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July 2009

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This article is in the news archives --- for current news go to the Third Branch News.


JERS and Juries

The jury was at an impasse. Unable to agree on certain details in the case, jurors argued back and forth, getting nowhere—until they projected a key exhibit in the case on a screen in the jury deliberation room and discussed it as a group. Their verdict quickly followed.

"The big difference was that they were able to do it as a group, and talk about the issue collectively," said Chief Judge Robert Conrad (W.D. NC). "They were able to do that because of our district's Jury Evidence Recording System, or JERS."

JERS is Conrad's innovation, a system developed by the U.S. District Court for the Western District of North Carolina that electronically captures exhibits as they are presented in a court proceeding, and then makes them accessible at a touch of a button to jurors as they deliberate. Usually, jurors must request an exhibit, then return to the courtroom to view it, if it's a surveillance tape or videotape, or pass exhibits among themselves, viewing them individually. They'd then return to the jury room to continue their deliberation. Precious time is wasted.

Seeing how effective and efficient electronic courtroom presentations were, Conrad wondered why that technology couldn't be applied to exhibits.

"It was cumbersome to have the jury coming in and out to handle exhibits," he said. "Why couldn't we take what we're doing in the electronic courtroom and put it in the jury room. Our IT people, the clerk's office, my law clerks, all put our heads together and the outcome was JERS."

With JERS, when the parties in a case present evidence it is either captured electronically through the evidence presentation system or it is given directly to the clerk on a CD or flash drive. An exhibit file is created within JERS with a brief description of the content. The JERS system not only creates a log of exhibits and jury instructions, it can export all the information on a CD or flash drive. The court and the parties in the case may review the captured exhibit to ensure its accuracy and completeness.

According to Conrad, the courtroom deputy plays a vital role in assuring the success of the JERS system, making sure the correct exhibit is captured, that the exhibit has been properly identified, and that the exhibit is available for the jury to review.

"Though I and the attorneys always review and confirm that the proper exhibits are sent to the jury, the courtroom deputy is the gatekeeper and must capture the exhibits in the first place," Conrad said. "Our courtroom deputies have found JERS to be easy to use and very exciting to operate during a trial. They take pride in providing the jurors, counsel and me with a more efficient and professional system to review exhibits during deliberations."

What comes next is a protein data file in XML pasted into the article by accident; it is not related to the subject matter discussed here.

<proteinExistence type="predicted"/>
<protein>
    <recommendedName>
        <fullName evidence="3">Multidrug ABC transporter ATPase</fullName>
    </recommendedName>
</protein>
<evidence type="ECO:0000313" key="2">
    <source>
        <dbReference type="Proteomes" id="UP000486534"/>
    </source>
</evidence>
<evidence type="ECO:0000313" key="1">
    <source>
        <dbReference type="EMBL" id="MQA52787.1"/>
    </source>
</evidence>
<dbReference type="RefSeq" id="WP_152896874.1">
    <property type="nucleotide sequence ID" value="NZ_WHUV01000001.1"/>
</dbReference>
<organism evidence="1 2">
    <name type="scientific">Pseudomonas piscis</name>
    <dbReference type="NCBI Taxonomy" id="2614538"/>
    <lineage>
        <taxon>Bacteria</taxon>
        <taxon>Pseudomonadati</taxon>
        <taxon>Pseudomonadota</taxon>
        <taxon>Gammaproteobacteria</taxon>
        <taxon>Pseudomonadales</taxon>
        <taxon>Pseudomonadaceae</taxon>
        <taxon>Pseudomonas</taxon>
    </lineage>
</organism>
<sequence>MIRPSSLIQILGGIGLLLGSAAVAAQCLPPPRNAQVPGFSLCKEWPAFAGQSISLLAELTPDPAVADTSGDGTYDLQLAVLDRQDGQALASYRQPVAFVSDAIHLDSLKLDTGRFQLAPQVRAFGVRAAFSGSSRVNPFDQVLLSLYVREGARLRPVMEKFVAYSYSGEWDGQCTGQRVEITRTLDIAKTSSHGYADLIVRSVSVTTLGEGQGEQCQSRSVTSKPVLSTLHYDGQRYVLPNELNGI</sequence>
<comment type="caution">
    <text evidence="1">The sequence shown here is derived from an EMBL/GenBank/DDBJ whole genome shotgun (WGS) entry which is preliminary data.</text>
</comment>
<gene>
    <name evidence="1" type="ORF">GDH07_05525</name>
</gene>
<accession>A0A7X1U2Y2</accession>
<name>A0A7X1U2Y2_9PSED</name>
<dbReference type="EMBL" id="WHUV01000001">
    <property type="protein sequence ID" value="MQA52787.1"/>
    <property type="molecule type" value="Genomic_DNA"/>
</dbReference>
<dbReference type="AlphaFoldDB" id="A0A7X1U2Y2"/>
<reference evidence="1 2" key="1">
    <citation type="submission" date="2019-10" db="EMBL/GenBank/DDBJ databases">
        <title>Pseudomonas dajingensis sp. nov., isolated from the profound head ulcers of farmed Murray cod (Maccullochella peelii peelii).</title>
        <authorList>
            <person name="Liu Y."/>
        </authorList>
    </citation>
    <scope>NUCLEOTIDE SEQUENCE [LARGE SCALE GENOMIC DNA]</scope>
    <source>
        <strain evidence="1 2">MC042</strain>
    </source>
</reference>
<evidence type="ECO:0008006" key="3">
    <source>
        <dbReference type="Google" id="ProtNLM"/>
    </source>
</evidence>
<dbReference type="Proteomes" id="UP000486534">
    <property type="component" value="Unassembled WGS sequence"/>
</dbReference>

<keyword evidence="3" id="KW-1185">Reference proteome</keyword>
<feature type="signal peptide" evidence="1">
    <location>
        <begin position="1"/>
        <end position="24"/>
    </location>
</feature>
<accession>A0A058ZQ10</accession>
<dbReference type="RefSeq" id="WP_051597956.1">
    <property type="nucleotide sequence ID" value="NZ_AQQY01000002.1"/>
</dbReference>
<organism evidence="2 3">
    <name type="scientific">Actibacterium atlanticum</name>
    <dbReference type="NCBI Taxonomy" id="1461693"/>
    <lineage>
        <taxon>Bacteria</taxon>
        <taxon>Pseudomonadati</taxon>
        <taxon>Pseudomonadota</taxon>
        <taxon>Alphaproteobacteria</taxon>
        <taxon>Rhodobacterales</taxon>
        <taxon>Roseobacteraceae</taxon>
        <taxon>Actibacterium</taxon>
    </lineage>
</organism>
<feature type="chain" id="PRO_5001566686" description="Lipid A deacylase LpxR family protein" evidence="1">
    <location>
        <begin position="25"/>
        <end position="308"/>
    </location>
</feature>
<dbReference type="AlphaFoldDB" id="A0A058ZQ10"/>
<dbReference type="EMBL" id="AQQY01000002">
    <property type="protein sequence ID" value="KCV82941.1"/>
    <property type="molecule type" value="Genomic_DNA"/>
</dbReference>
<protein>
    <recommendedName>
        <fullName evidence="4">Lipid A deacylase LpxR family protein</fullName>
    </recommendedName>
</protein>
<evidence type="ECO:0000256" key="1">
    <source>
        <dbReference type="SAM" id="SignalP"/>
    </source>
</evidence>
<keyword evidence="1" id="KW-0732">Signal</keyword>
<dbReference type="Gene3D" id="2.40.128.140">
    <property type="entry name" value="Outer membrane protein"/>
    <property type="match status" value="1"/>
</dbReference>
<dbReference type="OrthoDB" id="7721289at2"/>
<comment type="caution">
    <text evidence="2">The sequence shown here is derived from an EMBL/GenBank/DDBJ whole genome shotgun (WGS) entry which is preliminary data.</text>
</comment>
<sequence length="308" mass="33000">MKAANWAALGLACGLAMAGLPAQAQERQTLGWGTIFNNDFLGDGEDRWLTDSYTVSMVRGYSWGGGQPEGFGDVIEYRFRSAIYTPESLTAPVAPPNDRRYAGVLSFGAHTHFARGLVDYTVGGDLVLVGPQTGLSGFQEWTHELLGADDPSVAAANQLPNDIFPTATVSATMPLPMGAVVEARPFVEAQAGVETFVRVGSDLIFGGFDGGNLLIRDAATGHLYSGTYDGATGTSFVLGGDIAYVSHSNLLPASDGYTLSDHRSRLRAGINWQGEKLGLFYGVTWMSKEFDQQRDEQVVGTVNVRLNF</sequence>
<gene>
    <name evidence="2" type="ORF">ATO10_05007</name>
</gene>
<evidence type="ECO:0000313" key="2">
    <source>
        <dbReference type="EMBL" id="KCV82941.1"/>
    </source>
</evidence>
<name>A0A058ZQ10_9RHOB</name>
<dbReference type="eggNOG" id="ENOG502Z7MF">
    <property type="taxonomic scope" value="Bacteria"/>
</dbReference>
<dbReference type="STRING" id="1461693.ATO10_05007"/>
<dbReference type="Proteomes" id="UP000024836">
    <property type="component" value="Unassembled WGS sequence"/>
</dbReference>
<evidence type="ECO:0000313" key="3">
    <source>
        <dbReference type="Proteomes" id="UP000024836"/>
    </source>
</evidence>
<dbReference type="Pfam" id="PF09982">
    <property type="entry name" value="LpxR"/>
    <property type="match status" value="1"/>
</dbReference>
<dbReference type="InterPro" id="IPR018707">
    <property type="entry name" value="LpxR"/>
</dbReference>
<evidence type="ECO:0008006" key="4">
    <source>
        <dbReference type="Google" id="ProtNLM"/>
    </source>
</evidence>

When the jurors begin their deliberations, they can access the exhibits—and even the jury instructions, if the judge so chooses—on a touch-screen kiosk, similar to the self-service kiosks found in airports, grocery stores, and other public areas. All jurors can view the evidence at the same time on a projection screen, replay and rewind tapes, scroll through documents page by page, and even zoom in and out on photographs. They can view the information repeatedly.

While the access to exhibits is easy, jurors aren't inundated with information. In the Western District of North Carolina, when the jurors wish to see an exhibit, they still need to make the request for the exhibit. They just don't have to leave the jury room to receive the information. The court electronically provides any exhibit they request.

"In a recent trial, the jurors requested two videotapes and a notebook with drug ledger entries," Conrad recalls. "After notifying the attorneys in the case, we pushed a button and sent the exhibits to the jurors electronically. A little while later, they wanted to hear the instructions I'd given them on possession and aiding and abetting. The instructions also were sent electronically."

Is JERS speeding jury deliberations? "We had a very complicated, multi-count drug conspiracy trial not long ago," Conrad said. "The jurors were focused the entire time on the case. They didn't have to troop in and out of the courtroom to view exhibits. The case was decided in about two hours."

Conrad feels JERS also is a benefit when a case reaches the appellate stage. Attorneys have access to the exhibits in preparing their briefs, and the appellate court has access to the actual trial exhibits with a couple of clicks of a mouse.

In the Western District of North Carolina, all the courtrooms in the Charlotte courthouse are equipped with JERS. All judges have seen a JERS demo and according to Conrad, most are using it. The district's Asheville and Statesville courthouses are in the process of setting up the system. In JERS' first venture out of the district, the U.S. District Court for the Middle District of Pennsylvania has agreed to be a pilot court for the system.

"We asked jurors about the JERS system and received really positive feedback," said Conrad. "I think jurors who've grown up in an electronic age tend to expect this type of access. And I've been really pleased with the enthusiasm with which attorneys in the district have embraced this technology. They seem to enjoy and appreciate its benefits."

For more information on the JERS system in the Western District of North Carolina, courts can visit http://jers.ncwd.circ4.dcn/JERS-IntroductoryVideo.htm to view an introductory video.